• Weekly Standard editor William Kristol ($100,000)
  • CNBC host and National Review Online columnist Lawrence Kudlow ($50,000)
  • New York Times columnist Paul Krugman ($50,000)
  • Weekly Standard contributing editor and Sunday Times of London columnist Irwin Stelzer (approximately $50,000)
  • Wall Street Journal columnist Peggy Noonan ($25,000-$50,000)

> Boehlert: Sullivan's selective criticism of Enron pundits exposes agenda (Salon)
> Kurtz: Enron pundits have put themselves in a weird box (Washington Post)
> Conason: Kristol should give his Enron cash to cheated ex-employees (New York Observer)
> Kristol says taking Enron's cash "is not much of a 'gate'" (USA Today)
> Kudlow says he should have disclosed Enron pay earlier (second item)(Washington Post)
> Wolff: Enron tried to buy everyone, including Krugman and Noonan (CNN)
> Krugman: Conservatives tried to smear me on Enron, but I'm clean (New York Times)
> Taranto says Krugman's engaging in "projection" (Wall St. Journal)
> Noonan: I got $250/hour for my 100-200 hours of Enron work (Wall St. Journal)


JANUARY 29, 2002
Spotting the Story
[Discuss this topic.]
NYT's Lewis: Journos should be trained to spot corporate shenanigans
The press should be examining its failure to sound loud warning bells before the Enron implosion and similar meltdowns. The press has had centuries of experience in shining a spotlight on improper acts of government and elected officials, as the authors of our First Amendment intended. Taken as a whole, however, the press has not been nearly so successful in revealing the missteps of large corporations, particularly before the damage was done. In many cases it has compounded the problem by engaging in superficial cheerleading and personality-driven business reporting that, in hindsight, portrayed some villains as heroes. (Washington Post)
EARLIER:
> Cheerleading news media missed a number of warning signs on Enron (L.A. Times)
> Fortune's McLean asked tough Enron questions ten months ago (New York Times)
> Editor: Journos weren't the only ones who stumbled on Enron (CBS Marketwatch)
> TV news looks for the sexy, emotional sides of Enron story (L.A. Times)
> Thompson: Look at all of these puff pieces on Enron! (MediaBistro)


JANUARY 28, 2002
Kaus: NYT's on a "slightly intemperate, Raines-like" Enron crusade
Enron's collapse is a big deal, but the New York Times is not running "follow the news" coverage. Theirs is a mandated-from-above-throw-the-whole-staff-into-the-story news campaign. Such campaigns can produce great journalism, but they also typically produce distorted, propagandistic journalism. (Slate)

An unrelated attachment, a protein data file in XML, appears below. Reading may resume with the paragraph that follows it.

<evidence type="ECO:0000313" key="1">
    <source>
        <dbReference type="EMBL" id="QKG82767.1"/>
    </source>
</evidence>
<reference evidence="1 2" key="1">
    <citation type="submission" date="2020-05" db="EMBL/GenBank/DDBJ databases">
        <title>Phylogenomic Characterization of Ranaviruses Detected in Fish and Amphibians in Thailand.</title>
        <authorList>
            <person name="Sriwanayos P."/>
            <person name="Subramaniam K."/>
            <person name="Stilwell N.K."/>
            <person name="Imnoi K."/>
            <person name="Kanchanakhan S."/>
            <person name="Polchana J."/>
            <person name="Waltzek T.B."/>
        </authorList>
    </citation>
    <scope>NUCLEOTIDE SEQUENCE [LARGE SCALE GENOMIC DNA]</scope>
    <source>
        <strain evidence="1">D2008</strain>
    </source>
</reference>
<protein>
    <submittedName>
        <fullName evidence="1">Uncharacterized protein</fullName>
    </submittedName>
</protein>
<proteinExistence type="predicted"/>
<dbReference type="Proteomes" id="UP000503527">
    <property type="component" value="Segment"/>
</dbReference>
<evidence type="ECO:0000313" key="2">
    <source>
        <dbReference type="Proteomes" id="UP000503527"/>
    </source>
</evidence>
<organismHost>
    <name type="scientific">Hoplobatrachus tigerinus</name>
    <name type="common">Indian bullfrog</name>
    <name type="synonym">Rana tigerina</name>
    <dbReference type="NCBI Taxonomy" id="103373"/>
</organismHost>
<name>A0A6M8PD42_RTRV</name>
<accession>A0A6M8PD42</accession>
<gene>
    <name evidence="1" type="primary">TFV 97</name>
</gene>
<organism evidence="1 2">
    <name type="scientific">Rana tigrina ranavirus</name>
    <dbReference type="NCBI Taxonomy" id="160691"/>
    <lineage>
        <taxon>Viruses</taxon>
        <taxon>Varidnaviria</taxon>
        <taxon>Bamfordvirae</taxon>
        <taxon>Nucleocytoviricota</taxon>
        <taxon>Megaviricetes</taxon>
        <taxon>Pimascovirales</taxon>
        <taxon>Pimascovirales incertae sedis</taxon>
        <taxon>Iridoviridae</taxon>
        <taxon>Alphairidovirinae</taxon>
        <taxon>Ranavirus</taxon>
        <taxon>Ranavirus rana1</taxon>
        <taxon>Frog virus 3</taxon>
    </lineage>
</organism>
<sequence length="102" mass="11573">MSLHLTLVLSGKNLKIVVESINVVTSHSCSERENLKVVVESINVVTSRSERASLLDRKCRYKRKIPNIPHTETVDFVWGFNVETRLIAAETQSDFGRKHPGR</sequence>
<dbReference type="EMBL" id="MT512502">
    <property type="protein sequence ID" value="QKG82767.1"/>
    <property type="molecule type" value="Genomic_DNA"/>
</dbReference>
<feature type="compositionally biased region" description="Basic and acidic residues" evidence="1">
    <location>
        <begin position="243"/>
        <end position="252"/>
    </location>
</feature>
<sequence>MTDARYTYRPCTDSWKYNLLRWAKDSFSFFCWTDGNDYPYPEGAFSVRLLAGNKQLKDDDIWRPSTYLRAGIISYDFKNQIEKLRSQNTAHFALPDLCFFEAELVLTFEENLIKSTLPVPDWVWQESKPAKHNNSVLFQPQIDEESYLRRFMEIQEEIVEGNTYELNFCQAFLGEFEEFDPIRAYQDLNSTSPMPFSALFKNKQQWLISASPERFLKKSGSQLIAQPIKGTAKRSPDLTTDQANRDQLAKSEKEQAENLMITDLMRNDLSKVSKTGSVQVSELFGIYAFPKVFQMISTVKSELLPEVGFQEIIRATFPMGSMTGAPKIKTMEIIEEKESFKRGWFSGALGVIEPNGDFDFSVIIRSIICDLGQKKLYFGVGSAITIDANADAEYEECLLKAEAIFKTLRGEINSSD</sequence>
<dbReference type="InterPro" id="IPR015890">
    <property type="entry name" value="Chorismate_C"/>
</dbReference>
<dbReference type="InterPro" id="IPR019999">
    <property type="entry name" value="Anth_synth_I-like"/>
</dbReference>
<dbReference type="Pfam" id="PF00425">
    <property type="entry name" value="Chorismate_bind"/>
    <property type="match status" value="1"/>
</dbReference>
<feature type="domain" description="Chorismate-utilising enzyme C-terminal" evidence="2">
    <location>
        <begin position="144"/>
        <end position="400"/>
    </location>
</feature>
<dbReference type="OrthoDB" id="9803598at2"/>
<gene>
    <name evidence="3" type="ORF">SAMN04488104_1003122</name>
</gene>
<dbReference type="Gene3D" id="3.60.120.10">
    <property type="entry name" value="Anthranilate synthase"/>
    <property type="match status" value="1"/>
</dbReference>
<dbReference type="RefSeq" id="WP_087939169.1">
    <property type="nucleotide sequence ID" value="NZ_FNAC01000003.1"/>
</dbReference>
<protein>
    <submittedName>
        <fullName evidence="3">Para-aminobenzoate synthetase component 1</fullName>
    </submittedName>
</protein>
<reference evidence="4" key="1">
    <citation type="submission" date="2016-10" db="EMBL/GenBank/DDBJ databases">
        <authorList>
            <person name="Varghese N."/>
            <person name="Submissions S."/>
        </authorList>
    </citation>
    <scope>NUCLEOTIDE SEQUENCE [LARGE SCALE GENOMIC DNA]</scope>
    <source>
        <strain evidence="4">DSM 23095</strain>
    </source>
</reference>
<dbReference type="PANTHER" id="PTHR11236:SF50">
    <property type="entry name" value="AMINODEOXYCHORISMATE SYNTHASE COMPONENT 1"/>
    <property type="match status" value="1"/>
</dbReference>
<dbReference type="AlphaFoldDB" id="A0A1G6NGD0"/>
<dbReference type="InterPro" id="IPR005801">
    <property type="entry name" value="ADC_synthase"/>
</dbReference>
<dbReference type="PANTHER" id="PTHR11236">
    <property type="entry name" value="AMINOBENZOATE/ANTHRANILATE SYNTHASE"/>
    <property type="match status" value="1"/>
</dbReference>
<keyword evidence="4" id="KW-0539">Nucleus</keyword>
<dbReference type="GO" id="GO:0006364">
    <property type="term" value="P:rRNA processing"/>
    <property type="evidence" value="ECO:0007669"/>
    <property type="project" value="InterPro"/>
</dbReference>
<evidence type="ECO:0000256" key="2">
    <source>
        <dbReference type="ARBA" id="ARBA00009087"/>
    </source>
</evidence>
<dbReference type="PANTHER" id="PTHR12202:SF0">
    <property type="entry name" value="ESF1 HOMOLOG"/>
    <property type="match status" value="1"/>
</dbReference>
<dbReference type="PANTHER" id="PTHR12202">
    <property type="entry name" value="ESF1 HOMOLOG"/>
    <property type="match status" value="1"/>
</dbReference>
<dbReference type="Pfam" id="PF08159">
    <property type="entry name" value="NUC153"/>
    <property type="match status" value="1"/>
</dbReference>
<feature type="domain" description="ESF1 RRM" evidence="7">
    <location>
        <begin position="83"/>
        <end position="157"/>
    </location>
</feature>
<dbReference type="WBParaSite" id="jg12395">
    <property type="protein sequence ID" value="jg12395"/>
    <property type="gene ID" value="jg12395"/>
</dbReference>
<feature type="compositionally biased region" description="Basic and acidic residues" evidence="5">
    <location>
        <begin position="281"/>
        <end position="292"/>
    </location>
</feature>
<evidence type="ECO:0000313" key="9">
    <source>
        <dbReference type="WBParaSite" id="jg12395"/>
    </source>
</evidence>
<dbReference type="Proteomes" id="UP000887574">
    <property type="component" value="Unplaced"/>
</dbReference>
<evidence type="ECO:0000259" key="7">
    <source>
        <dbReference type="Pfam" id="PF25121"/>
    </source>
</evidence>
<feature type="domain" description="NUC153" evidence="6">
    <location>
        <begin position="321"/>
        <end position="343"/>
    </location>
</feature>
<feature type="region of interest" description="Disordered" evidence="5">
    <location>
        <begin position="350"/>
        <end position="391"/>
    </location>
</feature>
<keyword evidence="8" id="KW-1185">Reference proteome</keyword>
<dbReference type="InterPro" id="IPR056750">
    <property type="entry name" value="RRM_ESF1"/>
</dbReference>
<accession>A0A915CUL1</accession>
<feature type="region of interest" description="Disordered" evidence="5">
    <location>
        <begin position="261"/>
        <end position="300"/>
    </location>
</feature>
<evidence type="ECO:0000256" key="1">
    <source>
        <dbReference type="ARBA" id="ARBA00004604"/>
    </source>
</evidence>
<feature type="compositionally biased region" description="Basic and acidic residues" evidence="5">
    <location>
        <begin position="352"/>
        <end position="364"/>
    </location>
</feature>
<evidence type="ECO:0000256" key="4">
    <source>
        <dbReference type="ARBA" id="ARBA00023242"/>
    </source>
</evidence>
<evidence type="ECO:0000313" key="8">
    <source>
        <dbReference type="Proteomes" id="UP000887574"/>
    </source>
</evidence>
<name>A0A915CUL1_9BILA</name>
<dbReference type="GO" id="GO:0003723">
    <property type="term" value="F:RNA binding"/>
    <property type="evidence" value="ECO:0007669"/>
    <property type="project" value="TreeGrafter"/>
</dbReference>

> Pinkerton counts 119 Washington Post stories on Enron in two weeks (Newsday)


JANUARY 22, 2002
Media Try To Sniff Out Possible Political Scandal [Discuss this topic.]
Kurtz: Not clear yet if it's Watergate, Whitewater, or no "-gate"
CNN's Reliable Sources includes guests Jake Tapper of Salon.com, Rich Lowry of National Review, and Bethany McLean of Fortune. (CNN)
EARLIER:
> Milbank: Enron isn't just a Bush admin scandal (Washington Post)
> Brokaw says Bush admin "not overly defensive" about Enron (Washington Post)
> Fleischer turns to reporter "Goyal Foil" when he wants to duck Enron (Washington Post)
> Dionne: WH should give Fleischer less contradictory Enron talking points (Washington Post)
> Enron called a "spectacular" story, but no political scandal (Hotline)
> WashTimes reporter refuses to report Enron "innuendo, insinuation" (Washington Post)
> Scheer: Finally, a reporter with guts quizzed Bush on Enron, "Kenny Boy" (L.A. Times)


JANUARY 10, 2002
Powers scoffs at WSJ scribe's Enron-bust-is-a-success claim

John Powers writes in the LA Weekly: "What may be the scariest about Enron's disastrous failure is that neither Bush nor other professional free marketeers seem to find anything scary about America's seventh biggest company being a hollow shell... Several weeks after the bankruptcy, The Wall Street Journal's Susan Lee wrote a column that examined Enron's calamitous fall and concluded that, once again, the free market had done its job — it let the company collapse. 'And thus,' she cheerily ended her piece, 'the story of Enron is, so far, a success story.'" (LA Weekly)